His name is Gary Hobson. He gets tomorrow's newspaper today. He doesn't know how. He doesn't know why. All he knows is when the early edition hits his doorstep, he has twenty-four hours to set things right.
A newlywed with the ability to communicate with the earthbound spirits of the recently deceased overcomes skepticism and doubt to help send their important messages to the living and allow the dead to pass on to the other side.
Jennifer Love Hewitt,
This weekly television series follows the Camden family as the minister father and stay-at-home mother deal with the drama of having seven children, ranging from toddlers to adults with families of their own. The friends, neighbors, and love interests of the various members of the family weigh heavily on the plot of the series, which seeks to address a real-life issue with each episode.
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Jonathan Smith is a probationary angel sent back to Earth to help people. During the series' first episode, he meets embittered ex-policeman Mark Gordon (as Jonathan is walking along a little-used road, on which Mark happens to be driving). Jonathan helps reform Mark, with the grateful Mark agreeing to become Jonathan's right-hand associate in carrying out the heavenly mission. The two begin traveling the country as itinerant workers, receiving assignments from "the Boss" (an unseen associate only Jonathan could communicate with), with their mission being to deliver love, understanding and humility to the people they encountered. Typical episodes stressed moral, Christian themes; though many episodes dealt with common human failings, such as egotism, bitterness and greed, some shows addressed such topics as racism and cancer. A few shows, however, were played mainly for laughs (such as Landon recreating his first famous starring role in a takeoff of his 1957 film I Was a Teenage ... Written by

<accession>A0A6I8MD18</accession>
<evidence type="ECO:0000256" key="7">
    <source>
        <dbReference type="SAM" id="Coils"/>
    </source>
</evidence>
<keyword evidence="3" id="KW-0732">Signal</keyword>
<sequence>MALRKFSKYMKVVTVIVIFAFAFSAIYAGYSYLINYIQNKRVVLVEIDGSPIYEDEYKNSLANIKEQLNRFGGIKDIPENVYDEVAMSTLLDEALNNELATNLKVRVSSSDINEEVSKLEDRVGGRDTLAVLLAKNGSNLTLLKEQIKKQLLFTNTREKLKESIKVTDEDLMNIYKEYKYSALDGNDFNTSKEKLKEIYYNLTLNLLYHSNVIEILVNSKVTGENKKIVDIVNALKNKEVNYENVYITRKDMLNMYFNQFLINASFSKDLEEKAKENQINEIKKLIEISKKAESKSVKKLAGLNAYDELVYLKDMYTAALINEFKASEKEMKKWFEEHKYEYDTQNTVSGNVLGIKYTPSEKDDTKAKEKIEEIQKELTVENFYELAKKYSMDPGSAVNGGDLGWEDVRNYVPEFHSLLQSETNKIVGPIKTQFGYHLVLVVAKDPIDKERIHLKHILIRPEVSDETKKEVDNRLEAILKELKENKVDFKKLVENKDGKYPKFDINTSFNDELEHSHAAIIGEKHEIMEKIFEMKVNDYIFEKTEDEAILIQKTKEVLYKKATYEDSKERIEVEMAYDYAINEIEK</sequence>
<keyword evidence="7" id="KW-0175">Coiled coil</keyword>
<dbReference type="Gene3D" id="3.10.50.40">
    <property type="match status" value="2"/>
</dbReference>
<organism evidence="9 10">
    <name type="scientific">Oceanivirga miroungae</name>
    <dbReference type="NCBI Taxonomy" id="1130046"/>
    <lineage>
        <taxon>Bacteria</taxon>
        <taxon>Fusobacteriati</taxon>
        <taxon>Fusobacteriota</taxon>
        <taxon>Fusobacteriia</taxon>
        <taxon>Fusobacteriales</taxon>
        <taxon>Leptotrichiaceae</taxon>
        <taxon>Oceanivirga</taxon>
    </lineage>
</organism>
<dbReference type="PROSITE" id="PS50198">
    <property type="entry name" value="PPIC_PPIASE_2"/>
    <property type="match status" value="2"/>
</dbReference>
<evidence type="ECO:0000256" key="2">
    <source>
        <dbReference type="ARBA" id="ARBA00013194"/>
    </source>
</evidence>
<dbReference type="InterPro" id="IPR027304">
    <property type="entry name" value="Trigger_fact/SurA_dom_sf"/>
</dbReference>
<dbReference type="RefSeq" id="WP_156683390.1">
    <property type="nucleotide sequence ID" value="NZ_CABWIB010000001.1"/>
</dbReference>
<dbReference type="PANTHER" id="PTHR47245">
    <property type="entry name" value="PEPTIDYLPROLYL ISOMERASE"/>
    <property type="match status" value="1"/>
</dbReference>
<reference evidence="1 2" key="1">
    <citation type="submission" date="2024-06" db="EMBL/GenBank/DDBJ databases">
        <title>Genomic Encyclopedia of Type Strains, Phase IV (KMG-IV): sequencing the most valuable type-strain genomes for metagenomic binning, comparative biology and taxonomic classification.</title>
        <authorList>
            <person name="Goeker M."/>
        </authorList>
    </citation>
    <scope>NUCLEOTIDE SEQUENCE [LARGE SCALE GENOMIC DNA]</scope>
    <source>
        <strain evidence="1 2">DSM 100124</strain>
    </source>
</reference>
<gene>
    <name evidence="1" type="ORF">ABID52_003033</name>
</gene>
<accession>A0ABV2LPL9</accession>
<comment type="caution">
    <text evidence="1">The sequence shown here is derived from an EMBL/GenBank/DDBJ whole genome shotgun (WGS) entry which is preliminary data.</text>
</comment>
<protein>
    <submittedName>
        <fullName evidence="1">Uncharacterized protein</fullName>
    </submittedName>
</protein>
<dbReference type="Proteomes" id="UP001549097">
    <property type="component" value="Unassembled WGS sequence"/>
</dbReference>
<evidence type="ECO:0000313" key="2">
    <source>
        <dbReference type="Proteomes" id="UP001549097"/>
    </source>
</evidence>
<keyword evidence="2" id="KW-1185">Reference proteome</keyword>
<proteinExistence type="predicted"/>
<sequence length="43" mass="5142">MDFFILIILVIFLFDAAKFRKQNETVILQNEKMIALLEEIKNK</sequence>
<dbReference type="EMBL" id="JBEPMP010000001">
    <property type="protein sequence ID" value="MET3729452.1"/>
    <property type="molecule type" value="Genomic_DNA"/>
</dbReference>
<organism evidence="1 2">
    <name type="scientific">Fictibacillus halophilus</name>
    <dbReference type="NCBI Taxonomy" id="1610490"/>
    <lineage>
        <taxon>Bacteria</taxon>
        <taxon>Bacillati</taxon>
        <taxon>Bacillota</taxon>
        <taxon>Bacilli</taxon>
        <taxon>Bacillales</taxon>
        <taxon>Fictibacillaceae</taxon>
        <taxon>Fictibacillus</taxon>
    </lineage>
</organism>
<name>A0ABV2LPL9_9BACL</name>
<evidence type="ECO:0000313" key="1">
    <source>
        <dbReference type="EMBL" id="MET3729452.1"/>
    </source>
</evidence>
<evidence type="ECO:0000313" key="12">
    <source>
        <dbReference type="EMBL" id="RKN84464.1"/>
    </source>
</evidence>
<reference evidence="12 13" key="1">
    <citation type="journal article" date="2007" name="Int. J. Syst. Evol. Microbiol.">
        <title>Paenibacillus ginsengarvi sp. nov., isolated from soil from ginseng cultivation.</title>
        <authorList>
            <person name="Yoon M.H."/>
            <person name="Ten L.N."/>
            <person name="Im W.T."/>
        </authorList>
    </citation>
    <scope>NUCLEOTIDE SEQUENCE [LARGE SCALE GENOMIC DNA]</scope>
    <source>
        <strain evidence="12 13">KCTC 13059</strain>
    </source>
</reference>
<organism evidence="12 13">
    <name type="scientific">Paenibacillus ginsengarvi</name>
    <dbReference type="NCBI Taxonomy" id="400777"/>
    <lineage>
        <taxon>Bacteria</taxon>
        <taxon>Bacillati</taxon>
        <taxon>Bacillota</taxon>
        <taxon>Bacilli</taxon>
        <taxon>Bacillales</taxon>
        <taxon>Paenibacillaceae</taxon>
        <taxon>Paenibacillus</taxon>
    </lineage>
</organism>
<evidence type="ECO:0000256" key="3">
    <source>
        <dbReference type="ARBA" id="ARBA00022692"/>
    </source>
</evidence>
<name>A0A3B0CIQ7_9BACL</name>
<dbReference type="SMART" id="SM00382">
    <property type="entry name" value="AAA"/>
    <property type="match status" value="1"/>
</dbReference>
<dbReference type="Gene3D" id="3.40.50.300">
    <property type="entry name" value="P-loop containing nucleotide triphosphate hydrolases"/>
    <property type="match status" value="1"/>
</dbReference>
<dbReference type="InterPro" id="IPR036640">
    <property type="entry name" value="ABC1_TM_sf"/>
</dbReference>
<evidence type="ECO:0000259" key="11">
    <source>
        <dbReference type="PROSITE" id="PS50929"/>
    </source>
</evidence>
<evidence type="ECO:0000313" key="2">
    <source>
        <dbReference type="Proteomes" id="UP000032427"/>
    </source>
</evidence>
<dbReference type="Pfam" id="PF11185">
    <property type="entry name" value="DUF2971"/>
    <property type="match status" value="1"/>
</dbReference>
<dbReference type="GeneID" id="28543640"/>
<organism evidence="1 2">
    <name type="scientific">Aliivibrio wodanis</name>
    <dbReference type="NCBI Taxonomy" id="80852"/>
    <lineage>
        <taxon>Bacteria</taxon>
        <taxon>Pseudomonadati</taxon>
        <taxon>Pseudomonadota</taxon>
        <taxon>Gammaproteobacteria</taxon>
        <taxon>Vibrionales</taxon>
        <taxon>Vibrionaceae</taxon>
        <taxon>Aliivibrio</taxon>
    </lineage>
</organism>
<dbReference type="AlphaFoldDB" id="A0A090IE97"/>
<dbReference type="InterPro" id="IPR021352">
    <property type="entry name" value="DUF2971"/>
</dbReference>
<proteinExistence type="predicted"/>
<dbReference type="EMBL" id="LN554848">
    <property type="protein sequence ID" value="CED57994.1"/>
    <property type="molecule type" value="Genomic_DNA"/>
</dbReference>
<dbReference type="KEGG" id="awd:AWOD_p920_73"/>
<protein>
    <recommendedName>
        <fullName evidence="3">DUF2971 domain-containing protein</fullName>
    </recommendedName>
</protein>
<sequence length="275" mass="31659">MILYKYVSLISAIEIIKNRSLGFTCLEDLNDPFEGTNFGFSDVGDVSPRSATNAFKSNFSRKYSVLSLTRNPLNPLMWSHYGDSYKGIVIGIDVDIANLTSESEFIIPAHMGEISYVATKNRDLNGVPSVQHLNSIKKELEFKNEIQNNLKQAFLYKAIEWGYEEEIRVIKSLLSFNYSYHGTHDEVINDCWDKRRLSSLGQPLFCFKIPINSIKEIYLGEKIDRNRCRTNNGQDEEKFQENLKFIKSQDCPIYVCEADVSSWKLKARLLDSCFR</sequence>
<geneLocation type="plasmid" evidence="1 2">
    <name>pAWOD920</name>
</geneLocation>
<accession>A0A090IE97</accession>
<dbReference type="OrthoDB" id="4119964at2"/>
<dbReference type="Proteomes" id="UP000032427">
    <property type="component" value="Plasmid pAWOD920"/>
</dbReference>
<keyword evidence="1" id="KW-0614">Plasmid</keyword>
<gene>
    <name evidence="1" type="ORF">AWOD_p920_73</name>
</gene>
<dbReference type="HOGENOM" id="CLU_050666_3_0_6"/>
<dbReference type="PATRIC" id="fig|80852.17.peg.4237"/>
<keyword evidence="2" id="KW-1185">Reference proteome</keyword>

Brian Rathjen <email@example.com>
One might expect that any show about an angel of god who walks the Earth trying to help people would be heavy-handed and depressing. Highway to Heaven is neither. It's an uplifting show that showcases all the best aspects of religion and niceness. Unlike "Touched by an Angel" and the televangelist shows, HtH deals with whether a person is good, not whether they subscribe to the right religion. There is room in the definition of "good" to include businessmen, politicians, and former criminals. I'm a hardcore atheist and I still love this show.
In addition, the element of God's power is never used as a club. Jonathan has "the stuff," but never uses it until words and persuasion have failed. It almost makes one feel that with a little effort, they might do some good themselves in the world. Throw in the grainy mid-80s picture and you've got a wonderful bit of escapism to a world where just a little good will can move mountains.
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